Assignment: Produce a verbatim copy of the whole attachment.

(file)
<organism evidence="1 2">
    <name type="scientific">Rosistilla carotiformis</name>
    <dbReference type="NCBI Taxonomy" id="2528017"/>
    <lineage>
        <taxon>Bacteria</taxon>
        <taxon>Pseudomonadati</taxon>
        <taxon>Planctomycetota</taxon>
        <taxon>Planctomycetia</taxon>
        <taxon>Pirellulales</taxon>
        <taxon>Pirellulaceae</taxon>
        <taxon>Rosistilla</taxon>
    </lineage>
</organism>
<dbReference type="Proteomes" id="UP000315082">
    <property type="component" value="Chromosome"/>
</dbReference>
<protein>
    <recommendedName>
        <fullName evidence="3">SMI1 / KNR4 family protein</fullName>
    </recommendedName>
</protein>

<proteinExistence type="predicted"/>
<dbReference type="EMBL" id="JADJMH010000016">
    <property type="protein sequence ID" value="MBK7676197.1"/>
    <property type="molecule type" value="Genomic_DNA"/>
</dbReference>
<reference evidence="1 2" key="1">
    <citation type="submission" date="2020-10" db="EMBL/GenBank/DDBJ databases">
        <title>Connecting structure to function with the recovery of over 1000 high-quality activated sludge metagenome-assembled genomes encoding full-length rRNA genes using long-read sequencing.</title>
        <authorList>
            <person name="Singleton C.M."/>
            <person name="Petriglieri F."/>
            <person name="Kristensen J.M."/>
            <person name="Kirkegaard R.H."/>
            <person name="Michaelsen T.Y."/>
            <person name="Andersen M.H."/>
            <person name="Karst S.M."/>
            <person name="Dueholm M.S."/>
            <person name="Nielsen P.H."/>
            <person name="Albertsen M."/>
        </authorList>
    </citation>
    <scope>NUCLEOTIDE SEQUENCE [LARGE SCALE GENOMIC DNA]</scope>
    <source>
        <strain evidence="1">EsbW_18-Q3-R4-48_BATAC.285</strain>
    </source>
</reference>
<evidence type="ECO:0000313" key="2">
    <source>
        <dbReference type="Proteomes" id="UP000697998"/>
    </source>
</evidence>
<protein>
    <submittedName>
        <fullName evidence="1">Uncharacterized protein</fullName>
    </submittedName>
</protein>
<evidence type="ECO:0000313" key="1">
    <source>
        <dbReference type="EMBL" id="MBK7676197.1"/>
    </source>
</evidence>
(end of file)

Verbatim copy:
<organism evidence="1 2">
    <name type="scientific">Rosistilla carotiformis</name>
    <dbReference type="NCBI Taxonomy" id="2528017"/>
    <lineage>
        <taxon>Bacteria</taxon>
        <taxon>Pseudomonadati</taxon>
        <taxon>Planctomycetota</taxon>
        <taxon>Planctomycetia</taxon>
        <taxon>Pirellulales</taxon>
        <taxon>Pirellulaceae</taxon>
        <taxon>Rosistilla</taxon>
    </lineage>
</organism>
<dbReference type="Proteomes" id="UP000315082">
    <property type="component" value="Chromosome"/>
</dbReference>
<protein>
    <recommendedName>
        <fullName evidence="3">SMI1 / KNR4 family protein</fullName>
    </recommendedName>
</protein>

<proteinExistence type="predicted"/>
<dbReference type="EMBL" id="JADJMH010000016">
    <property type="protein sequence ID" value="MBK7676197.1"/>
    <property type="molecule type" value="Genomic_DNA"/>
</dbReference>
<reference evidence="1 2" key="1">
    <citation type="submission" date="2020-10" db="EMBL/GenBank/DDBJ databases">
        <title>Connecting structure to function with the recovery of over 1000 high-quality activated sludge metagenome-assembled genomes encoding full-length rRNA genes using long-read sequencing.</title>
        <authorList>
            <person name="Singleton C.M."/>
            <person name="Petriglieri F."/>
            <person name="Kristensen J.M."/>
            <person name="Kirkegaard R.H."/>
            <person name="Michaelsen T.Y."/>
            <person name="Andersen M.H."/>
            <person name="Karst S.M."/>
            <person name="Dueholm M.S."/>
            <person name="Nielsen P.H."/>
            <person name="Albertsen M."/>
        </authorList>
    </citation>
    <scope>NUCLEOTIDE SEQUENCE [LARGE SCALE GENOMIC DNA]</scope>
    <source>
        <strain evidence="1">EsbW_18-Q3-R4-48_BATAC.285</strain>
    </source>
</reference>
<evidence type="ECO:0000313" key="2">
    <source>
        <dbReference type="Proteomes" id="UP000697998"/>
    </source>
</evidence>
<protein>
    <submittedName>
        <fullName evidence="1">Uncharacterized protein</fullName>
    </submittedName>
</protein>
<evidence type="ECO:0000313" key="1">
    <source>
        <dbReference type="EMBL" id="MBK7676197.1"/>
    </source>
</evidence>